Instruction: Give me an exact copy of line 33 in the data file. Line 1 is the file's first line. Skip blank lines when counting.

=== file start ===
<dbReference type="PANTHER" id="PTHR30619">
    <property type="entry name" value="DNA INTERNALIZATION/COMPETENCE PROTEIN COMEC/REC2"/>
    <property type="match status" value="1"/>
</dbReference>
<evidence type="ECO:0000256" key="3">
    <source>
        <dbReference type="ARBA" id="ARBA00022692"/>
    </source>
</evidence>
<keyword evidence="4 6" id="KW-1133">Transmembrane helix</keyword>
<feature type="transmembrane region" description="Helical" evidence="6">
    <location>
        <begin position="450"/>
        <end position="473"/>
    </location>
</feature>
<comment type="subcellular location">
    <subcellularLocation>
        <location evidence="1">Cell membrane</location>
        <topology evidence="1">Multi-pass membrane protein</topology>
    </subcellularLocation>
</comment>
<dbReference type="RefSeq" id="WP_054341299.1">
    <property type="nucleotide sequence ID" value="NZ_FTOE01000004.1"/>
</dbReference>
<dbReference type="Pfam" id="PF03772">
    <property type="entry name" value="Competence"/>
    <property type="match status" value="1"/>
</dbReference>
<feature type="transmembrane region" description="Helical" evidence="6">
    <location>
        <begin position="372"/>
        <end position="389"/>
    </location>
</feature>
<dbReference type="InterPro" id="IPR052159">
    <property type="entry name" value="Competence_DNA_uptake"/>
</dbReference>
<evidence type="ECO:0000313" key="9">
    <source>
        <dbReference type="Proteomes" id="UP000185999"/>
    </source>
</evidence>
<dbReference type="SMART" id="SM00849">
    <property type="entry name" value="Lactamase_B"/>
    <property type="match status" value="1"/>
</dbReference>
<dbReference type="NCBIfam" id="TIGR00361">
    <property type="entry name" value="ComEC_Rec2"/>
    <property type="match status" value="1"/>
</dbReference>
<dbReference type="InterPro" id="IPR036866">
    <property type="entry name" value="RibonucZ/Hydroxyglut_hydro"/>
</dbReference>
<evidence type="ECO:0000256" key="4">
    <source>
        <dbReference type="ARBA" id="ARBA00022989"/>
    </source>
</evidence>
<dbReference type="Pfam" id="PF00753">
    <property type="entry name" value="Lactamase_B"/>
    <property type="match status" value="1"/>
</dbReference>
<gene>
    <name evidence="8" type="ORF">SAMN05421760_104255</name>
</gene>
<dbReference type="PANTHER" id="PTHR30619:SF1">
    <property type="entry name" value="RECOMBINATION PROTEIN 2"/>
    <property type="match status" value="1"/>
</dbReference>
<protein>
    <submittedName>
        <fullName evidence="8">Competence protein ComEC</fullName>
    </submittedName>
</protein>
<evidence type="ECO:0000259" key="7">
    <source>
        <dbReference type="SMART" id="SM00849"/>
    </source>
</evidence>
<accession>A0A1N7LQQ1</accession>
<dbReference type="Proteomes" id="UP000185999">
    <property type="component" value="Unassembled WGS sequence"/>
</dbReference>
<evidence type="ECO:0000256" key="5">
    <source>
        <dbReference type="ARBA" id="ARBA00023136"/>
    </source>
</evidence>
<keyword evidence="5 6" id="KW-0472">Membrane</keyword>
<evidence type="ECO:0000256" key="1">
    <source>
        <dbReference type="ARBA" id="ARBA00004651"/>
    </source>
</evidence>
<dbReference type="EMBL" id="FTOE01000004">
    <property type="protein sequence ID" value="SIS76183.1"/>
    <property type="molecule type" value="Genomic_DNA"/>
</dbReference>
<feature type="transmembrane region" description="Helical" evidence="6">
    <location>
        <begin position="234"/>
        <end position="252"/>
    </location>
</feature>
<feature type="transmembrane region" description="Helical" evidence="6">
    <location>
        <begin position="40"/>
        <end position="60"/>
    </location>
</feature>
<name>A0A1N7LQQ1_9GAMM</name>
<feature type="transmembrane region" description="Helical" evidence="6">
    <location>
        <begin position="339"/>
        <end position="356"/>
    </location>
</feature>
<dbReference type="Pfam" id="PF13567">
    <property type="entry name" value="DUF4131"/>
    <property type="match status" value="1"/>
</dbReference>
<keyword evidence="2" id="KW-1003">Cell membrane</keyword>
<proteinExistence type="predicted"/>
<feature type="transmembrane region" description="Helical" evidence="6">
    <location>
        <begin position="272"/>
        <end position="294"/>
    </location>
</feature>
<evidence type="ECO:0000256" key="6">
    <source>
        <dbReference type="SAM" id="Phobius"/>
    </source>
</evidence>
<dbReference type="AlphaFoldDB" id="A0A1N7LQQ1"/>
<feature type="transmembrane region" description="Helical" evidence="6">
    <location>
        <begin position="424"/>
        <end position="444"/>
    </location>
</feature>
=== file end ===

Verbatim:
        <end position="389"/>